Ph.D. Dissertation Defense by Xiaojin Wei
Friday, November 12, 2004
(Dr. Yogendra Joshi, Chair)
"Stacked Microchannel Heat Sinks for Liquid Cooling of Microelectronics Devices"
A stacked microchannel heat sink was developed to provide efficient cooling
at a relatively low pressure drop while maintaining chip temperature uniformity.
Microfabrication techniques were employed to fabricate the stacked microchannel
structure, experiments were conducted to study its thermal performance. A
total thermal resistance of less than 0.1 K/W was demonstrated for both counter
flow and parallel flow configurations. The effects of flow direction and
interlayer flow rate ratio were investigated. It was found for the low flow
rate range that the parallel flow arrangement results in a better overall
thermal performance than counter flow arrangement; whereas, for the large
flow rate range, the total thermal resistances for both the counter flow
and parallel flow configurations are indistinguishable. On the other hand,
the counter flow arrangement provides better temperature uniformity for the
entire flow rate range tested. The effects of localized heating on the overall
thermal performance were examined by selectively applying electrical power
to the heaters. Numerical simulations were conducted to study the conjugate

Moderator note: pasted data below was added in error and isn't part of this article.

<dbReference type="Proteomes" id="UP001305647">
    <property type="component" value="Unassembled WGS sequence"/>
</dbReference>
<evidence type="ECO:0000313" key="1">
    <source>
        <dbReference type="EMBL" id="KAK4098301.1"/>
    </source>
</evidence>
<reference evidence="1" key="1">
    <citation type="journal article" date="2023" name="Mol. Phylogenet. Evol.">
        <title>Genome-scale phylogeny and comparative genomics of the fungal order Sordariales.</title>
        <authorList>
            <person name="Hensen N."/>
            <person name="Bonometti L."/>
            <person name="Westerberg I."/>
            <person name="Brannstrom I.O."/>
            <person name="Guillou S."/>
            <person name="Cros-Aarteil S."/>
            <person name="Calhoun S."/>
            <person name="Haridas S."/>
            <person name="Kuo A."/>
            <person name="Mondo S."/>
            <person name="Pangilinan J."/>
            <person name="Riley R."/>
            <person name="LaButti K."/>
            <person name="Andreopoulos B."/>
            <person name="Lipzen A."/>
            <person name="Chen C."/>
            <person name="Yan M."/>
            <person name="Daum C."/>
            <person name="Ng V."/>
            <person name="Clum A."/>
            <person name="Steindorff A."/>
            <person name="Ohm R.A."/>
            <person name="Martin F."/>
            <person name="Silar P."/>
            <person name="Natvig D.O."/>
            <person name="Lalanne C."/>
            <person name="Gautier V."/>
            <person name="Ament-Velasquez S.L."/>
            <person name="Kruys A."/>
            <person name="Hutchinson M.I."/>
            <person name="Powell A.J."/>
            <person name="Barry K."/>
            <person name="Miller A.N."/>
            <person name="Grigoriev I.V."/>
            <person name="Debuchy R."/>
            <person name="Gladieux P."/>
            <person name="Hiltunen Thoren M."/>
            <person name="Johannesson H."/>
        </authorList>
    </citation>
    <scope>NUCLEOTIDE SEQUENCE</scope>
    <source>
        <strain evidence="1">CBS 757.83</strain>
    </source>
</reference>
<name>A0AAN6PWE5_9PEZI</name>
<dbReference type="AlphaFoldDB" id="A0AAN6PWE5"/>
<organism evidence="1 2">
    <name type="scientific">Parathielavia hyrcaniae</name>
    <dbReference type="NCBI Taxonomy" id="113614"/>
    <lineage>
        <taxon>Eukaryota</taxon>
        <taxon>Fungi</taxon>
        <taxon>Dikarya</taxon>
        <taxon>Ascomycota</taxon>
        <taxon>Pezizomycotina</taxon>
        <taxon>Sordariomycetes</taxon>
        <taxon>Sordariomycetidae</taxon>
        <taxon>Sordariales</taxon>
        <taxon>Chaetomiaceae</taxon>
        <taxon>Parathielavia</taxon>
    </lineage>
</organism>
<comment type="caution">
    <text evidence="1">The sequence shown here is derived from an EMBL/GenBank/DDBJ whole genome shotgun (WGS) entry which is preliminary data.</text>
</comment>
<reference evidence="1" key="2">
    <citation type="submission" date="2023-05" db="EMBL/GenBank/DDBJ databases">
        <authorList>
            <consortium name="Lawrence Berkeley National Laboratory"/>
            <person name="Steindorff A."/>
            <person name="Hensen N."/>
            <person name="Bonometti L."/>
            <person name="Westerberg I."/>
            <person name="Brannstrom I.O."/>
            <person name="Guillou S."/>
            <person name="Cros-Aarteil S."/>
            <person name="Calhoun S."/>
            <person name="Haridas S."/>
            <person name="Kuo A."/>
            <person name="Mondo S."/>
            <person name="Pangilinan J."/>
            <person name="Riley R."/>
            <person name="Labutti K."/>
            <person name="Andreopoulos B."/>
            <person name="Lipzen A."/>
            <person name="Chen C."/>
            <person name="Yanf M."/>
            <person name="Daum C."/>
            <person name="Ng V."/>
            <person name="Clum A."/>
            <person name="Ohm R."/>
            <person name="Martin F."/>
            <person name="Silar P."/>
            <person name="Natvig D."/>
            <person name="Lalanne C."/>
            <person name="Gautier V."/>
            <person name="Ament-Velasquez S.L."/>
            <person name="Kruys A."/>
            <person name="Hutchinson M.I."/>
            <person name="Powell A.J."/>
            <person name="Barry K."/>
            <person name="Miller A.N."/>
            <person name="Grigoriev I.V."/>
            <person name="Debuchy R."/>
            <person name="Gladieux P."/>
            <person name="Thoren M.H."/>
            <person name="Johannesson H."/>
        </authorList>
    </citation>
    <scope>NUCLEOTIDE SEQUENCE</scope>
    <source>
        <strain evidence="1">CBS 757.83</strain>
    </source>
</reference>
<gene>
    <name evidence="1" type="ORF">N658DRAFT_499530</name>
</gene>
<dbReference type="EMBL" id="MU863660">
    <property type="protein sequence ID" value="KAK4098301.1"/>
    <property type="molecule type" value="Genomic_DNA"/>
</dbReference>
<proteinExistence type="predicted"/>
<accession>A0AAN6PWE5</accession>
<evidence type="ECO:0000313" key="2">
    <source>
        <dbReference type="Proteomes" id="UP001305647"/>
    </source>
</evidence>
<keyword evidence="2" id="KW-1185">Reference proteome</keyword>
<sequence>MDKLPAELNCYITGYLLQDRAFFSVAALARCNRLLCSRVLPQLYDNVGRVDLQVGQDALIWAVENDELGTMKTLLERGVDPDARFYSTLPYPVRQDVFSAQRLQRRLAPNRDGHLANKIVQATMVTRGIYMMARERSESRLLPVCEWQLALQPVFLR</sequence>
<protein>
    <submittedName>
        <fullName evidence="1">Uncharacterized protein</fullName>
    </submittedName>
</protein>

heat transfer inside the stacked microchannels. Negative heat flux conditions
were found near the outlets of the microchannels for the counter flow arrangement.
This is particularly evident for small flow rates. The numerical results
clearly explain why the total thermal resistance for counter flow arrangement
is larger than that for the parallel flow at low flow rates.
In addition, laminar flow inside the microchannels were characterized using Micro-PIV techniques. Microchannels of different width were fabricated in silicon, the smallest channel measuring 34 µm in width. Measurements were conducted at various channel depths. Measured velocity profiles at these depths were found to be in reasonable agreement with laminar flow theory. An interesting result from Micro-PIV measurement is that the maximum velocity is not located at the midplane of the channel depth but shifted significantly towards the top of the microchannels. This is due to the slight sidewall slope, a common issue faced with DRIE etching. Numerical simulations were conducted to investigate the effects of the sidewall slope on the flow and heat transfer. The results show that the effect of large sidewall slope on heat transfer are significant; whereas the effect on pressure drop is not as pronounced.